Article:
Imagine being the mother of young children in Cuba whose husband went ahead of her to America to lay the foundation for a better life in a new land. Then imagine coming to this strange new land, coming to Jersey City, unable to speak the language and yet faced with the challenge of raising a growing family so far from all that was familiar, all that was known.

Aida knew all about the challenges of translation.

But Aida was able to overcome and transcend the challenges of translation because she spoke the language of love.

Many times my wife Sue has spoken of her memories of her mother day after day working double-shifts at Colgate, then coming home exhausted and falling asleep sitting in her chair. Then getting up and doing it all over again the next day. Aida did this not because she enjoyed the work, but out of loving service for her family, out of her sense of duty to do all she could for her family.

Aida overcame and transcended the challenges of translation because Aida spoke the language of love.

I only met Aida and Rey when they were older and living down the Shore. Since my Spanish was limited to the signs I saw on PATH trains, “La via del tren es peligrosa” and “No fume” it wasn’t so easy for us to communicate, but since both Aida and Rey spoke the language of love they welcomed me into the family with warmth, laughter and pleasure when I polished off plate after plate of delicious food – and I still miss those great meals topped off with strong coffee and delicious flan.

Seeing Aida and Rey speak the language of love together was a delight and an inspiration for all of us who are married. Of course they sometimes exasperated each other, but sitting at their dining room table it was obvious they still adored each other even after so many years and such a long journey together.

And, if there were ever any doubt, Rey proved he also spoke the language of love by taking care of Aida on his own as Alzheimer’s ravaged her mind – taking care of her until just a couple of days before his death.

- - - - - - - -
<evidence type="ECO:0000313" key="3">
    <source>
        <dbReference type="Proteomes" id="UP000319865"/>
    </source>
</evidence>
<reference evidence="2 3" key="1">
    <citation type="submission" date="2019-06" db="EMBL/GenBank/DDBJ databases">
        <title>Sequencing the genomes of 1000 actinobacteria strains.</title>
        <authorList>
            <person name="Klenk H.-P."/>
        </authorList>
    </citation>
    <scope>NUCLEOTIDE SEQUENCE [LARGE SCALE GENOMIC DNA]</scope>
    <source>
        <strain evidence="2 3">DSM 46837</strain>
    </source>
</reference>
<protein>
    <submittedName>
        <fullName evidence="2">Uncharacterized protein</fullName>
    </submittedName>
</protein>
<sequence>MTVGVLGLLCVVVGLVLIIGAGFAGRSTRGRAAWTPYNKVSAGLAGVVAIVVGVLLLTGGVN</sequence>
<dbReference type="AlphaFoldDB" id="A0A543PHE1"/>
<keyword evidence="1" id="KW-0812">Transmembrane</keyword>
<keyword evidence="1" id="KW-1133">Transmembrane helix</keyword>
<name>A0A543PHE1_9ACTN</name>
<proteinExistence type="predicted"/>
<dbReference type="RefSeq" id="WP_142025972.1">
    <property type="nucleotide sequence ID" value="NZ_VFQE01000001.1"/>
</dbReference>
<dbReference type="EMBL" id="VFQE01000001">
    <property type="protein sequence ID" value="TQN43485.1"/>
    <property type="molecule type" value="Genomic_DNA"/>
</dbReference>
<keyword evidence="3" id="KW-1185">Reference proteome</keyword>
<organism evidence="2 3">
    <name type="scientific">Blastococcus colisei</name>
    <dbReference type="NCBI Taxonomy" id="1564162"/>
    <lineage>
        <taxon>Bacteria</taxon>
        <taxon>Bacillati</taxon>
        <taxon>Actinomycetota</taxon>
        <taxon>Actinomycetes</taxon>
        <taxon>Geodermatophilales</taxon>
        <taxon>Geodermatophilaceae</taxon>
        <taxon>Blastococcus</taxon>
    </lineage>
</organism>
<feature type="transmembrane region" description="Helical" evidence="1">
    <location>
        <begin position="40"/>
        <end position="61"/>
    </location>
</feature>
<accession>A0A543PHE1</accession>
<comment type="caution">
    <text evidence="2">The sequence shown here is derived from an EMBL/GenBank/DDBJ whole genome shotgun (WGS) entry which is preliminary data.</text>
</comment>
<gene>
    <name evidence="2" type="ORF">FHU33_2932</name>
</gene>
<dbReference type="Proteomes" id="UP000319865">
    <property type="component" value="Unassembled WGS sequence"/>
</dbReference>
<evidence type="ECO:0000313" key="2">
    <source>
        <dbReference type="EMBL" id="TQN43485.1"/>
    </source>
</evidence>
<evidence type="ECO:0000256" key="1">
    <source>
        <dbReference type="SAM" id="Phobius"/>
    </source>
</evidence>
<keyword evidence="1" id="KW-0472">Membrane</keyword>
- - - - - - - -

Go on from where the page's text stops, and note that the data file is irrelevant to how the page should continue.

Jesus told his disciples, “I give you a new commandment, that you love one another. Just as I have loved you, you also should love one another.”

Aida’s last years were difficult. We are all well aware that Alzheimer’s is a horrible disease and it did its worst to Aida.

The disease took away just about everything, but not quite everything. To the end Aida never lost her essence. Right to the end Aida spoke the language of love.

For us, dealing with a person who has Alzheimer’s disease is an extraordinary experience. For people who work in nursing homes, unfortunately, it is part of the daily routine.

Yet, when it became clear that Aida’s life was drawing to a close so many of the nursing home staff were genuinely saddened that she was going to die. Over and over they came by to say good-bye, to give her a kiss, to tell the family how much they loved her. And, amazingly, some of the staff from her old nursing home across the road, where she hadn’t lived for a couple of years, also came over to say good-bye to Aida.

These good people who face so much suffering every day recognized that Aida had never lost her essence – that to the end she had spoken the language of love.

Now Aida’s long and not always easy journey has come to an end. Her essence has returned to the God who imagined her into existence. Her essence has gone to the place prepared for her, the place where love is the only language.

Aida’s journey has come to an end but for us the journey continues. When time was growing short, Jesus got on his knees and washed the feet of his friends, speaking to them in the language of love, saying this is how you are to live. Love one another as I have loved you.

In the life of Aida Suarez we see that it really is possible, no matter what happens, to speak the language of love.